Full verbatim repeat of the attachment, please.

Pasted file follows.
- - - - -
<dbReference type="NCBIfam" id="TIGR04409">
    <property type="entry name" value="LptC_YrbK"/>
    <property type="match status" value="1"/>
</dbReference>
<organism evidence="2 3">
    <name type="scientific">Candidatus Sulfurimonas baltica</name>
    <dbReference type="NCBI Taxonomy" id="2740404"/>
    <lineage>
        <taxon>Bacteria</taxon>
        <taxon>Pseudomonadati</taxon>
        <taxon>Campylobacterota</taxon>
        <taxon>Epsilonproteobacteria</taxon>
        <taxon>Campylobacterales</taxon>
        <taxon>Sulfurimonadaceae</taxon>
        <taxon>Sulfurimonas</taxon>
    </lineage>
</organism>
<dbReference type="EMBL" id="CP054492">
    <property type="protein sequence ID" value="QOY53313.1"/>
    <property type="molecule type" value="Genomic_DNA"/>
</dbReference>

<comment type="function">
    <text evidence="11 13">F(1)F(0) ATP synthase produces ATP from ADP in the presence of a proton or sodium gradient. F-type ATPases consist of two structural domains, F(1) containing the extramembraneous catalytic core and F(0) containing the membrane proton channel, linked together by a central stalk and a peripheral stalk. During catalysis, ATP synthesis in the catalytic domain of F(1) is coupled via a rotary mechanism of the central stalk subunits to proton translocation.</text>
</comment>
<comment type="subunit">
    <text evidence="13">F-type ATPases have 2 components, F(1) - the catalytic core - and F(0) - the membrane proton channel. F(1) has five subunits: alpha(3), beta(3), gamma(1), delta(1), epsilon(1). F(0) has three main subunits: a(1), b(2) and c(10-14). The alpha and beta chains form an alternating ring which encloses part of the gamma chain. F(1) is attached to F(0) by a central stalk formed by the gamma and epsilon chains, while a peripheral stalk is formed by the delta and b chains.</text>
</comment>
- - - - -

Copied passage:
<dbReference type="NCBIfam" id="TIGR04409">
    <property type="entry name" value="LptC_YrbK"/>
    <property type="match status" value="1"/>
</dbReference>
<organism evidence="2 3">
    <name type="scientific">Candidatus Sulfurimonas baltica</name>
    <dbReference type="NCBI Taxonomy" id="2740404"/>
    <lineage>
        <taxon>Bacteria</taxon>
        <taxon>Pseudomonadati</taxon>
        <taxon>Campylobacterota</taxon>
        <taxon>Epsilonproteobacteria</taxon>
        <taxon>Campylobacterales</taxon>
        <taxon>Sulfurimonadaceae</taxon>
        <taxon>Sulfurimonas</taxon>
    </lineage>
</organism>
<dbReference type="EMBL" id="CP054492">
    <property type="protein sequence ID" value="QOY53313.1"/>
    <property type="molecule type" value="Genomic_DNA"/>
</dbReference>

<comment type="function">
    <text evidence="11 13">F(1)F(0) ATP synthase produces ATP from ADP in the presence of a proton or sodium gradient. F-type ATPases consist of two structural domains, F(1) containing the extramembraneous catalytic core and F(0) containing the membrane proton channel, linked together by a central stalk and a peripheral stalk. During catalysis, ATP synthesis in the catalytic domain of F(1) is coupled via a rotary mechanism of the central stalk subunits to proton translocation.</text>
</comment>
<comment type="subunit">
    <text evidence="13">F-type ATPases have 2 components, F(1) - the catalytic core - and F(0) - the membrane proton channel. F(1) has five subunits: alpha(3), beta(3), gamma(1), delta(1), epsilon(1). F(0) has three main subunits: a(1), b(2) and c(10-14). The alpha and beta chains form an alternating ring which encloses part of the gamma chain. F(1) is attached to F(0) by a central stalk formed by the gamma and epsilon chains, while a peripheral stalk is formed by the delta and b chains.</text>
</comment>